The Academic Staff Union of Universities (ASUU) has expressed concerns over the recent hike in fees by Federal Government-controlled universities across the country, warning that the development may lead to mass dropout of students.
In recent months, several public universities have announced an increase in their tuition fees, citing the current economic hardship as their reason.
This has led to protests in various universities as students pressured the school authorities to revert to the old fees. While some schools have since budged to the demands and reviewed the fees downward, others have simply stuck to their guns.
Commenting on the matter, the National President of ASUU, Prof. Emmanuel Osodeke, expressed fears that parents and guardians may find it difficult to pay the new fees.
Speaking on Channels Television’s Sunday Politics of September 24, 2023, Osodeke wondered how the students would meet up with the new fees, considering that the national minimum wage is still pegged at N30,300 per month.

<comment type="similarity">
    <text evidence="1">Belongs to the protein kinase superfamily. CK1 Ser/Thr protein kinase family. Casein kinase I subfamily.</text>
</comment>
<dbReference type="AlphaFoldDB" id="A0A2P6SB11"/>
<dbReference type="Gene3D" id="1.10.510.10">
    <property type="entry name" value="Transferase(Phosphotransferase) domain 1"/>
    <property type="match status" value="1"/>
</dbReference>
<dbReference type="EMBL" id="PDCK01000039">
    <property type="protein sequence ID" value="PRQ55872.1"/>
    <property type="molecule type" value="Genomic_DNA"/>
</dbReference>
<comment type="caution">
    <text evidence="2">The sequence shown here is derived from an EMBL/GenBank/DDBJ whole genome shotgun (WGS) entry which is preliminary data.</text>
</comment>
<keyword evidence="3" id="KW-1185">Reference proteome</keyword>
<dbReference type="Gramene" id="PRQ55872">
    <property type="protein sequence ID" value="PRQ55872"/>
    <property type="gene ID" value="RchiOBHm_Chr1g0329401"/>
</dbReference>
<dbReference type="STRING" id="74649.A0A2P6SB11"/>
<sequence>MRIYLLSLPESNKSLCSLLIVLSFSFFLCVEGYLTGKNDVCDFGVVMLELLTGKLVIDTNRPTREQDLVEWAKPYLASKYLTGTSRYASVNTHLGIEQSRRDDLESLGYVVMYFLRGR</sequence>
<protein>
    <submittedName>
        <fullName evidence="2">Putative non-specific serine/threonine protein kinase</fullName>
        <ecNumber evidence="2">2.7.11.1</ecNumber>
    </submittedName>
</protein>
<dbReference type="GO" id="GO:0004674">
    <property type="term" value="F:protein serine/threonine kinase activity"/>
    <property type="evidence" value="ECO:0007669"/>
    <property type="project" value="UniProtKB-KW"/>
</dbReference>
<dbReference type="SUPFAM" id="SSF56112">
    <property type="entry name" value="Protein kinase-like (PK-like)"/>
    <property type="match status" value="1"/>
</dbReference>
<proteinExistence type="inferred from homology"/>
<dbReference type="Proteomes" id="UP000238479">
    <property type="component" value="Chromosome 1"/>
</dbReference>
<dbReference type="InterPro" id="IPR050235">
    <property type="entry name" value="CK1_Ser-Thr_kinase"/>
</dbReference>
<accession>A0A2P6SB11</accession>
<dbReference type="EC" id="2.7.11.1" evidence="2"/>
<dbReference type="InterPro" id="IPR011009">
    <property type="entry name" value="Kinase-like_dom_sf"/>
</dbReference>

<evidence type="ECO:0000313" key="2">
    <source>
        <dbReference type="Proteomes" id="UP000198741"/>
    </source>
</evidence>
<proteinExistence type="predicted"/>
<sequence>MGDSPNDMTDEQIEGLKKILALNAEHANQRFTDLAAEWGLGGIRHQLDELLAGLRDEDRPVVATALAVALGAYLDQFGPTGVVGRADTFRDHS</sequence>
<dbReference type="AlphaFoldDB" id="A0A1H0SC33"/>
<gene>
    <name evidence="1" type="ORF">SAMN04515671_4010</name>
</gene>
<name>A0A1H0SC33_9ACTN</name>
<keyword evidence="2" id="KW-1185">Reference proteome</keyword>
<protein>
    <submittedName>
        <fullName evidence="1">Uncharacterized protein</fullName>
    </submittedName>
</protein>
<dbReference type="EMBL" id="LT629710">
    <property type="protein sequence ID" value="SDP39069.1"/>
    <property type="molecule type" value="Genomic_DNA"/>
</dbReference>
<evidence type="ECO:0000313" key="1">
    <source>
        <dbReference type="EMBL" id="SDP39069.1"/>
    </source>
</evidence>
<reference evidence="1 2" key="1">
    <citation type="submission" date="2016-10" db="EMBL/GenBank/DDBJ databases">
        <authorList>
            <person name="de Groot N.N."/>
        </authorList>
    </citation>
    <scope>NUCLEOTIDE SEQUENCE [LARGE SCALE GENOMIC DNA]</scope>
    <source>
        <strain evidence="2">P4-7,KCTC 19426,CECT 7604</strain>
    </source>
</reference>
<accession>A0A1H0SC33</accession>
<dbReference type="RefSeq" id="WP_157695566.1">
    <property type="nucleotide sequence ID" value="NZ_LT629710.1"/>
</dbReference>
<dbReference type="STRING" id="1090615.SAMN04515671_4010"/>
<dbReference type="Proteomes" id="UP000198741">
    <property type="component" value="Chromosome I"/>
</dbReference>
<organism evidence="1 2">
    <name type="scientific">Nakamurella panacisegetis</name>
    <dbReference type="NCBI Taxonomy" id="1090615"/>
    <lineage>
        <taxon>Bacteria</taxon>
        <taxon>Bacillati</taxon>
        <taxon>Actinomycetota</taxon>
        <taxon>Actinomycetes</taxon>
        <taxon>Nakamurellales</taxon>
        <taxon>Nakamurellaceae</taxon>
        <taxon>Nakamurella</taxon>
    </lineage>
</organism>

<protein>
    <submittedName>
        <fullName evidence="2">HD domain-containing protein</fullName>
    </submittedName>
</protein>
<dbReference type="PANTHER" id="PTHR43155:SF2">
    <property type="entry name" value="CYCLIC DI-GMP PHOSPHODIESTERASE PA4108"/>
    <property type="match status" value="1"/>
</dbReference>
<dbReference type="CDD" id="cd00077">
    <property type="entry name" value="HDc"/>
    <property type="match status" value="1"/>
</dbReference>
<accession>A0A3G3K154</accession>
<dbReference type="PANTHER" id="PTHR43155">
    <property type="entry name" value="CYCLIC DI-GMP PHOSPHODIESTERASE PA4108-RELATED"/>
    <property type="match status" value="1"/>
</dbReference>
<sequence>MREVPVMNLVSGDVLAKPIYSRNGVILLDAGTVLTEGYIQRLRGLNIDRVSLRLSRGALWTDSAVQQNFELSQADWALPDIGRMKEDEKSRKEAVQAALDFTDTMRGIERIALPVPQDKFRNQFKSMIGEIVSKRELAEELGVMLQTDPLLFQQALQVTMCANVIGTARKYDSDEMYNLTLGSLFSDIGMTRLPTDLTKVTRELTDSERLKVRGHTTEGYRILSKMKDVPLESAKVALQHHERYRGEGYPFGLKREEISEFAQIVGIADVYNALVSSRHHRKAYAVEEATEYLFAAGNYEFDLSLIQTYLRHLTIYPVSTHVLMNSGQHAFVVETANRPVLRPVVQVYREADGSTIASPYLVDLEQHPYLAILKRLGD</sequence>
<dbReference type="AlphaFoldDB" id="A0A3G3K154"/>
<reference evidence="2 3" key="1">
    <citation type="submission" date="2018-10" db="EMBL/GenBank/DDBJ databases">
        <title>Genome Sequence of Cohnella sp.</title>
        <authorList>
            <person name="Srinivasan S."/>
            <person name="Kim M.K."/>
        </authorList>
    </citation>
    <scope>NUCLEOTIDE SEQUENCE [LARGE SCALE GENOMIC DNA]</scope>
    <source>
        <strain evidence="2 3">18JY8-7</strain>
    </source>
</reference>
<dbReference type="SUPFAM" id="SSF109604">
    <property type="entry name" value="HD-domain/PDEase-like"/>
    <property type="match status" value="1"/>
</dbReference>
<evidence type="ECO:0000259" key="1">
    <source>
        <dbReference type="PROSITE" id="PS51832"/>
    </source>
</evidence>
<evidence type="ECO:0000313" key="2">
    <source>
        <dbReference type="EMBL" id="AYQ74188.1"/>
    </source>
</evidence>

“Today, universities are arbitrarily increasing tuition fees.
“Is that correct in an environment today where the minimum wage is N30,000 per month and where they have to pay rent and pay heavily for transportation? And you are enforcing this thing on the students?
“As a result of this – I can assure you that you can check if nothing is done about this heavy fee being introduced all over the country today – in the next two or three years, more than 40 to 50 per cent of these students who are in school would drop out.
The ASUU predicted that such a situation would turn the disadvantageous students into a willing tool for those who want to make the country ungovernable.
“That is what we are saying: create the environment we had in the ’60s and ’70s.
“When I was a student, the government was paying me for being a student. Let’s have an environment where the children of the poor can have access to education, not closing them. If you say school fees of N300,000, how can the children of somebody who earns N50,000 a month be able to pay such fee?”
Osodeke proposed that the Federal Government increase its educational budget “to at least 15 per cent from last year’s 3.8 per cent” to remedy the situation.
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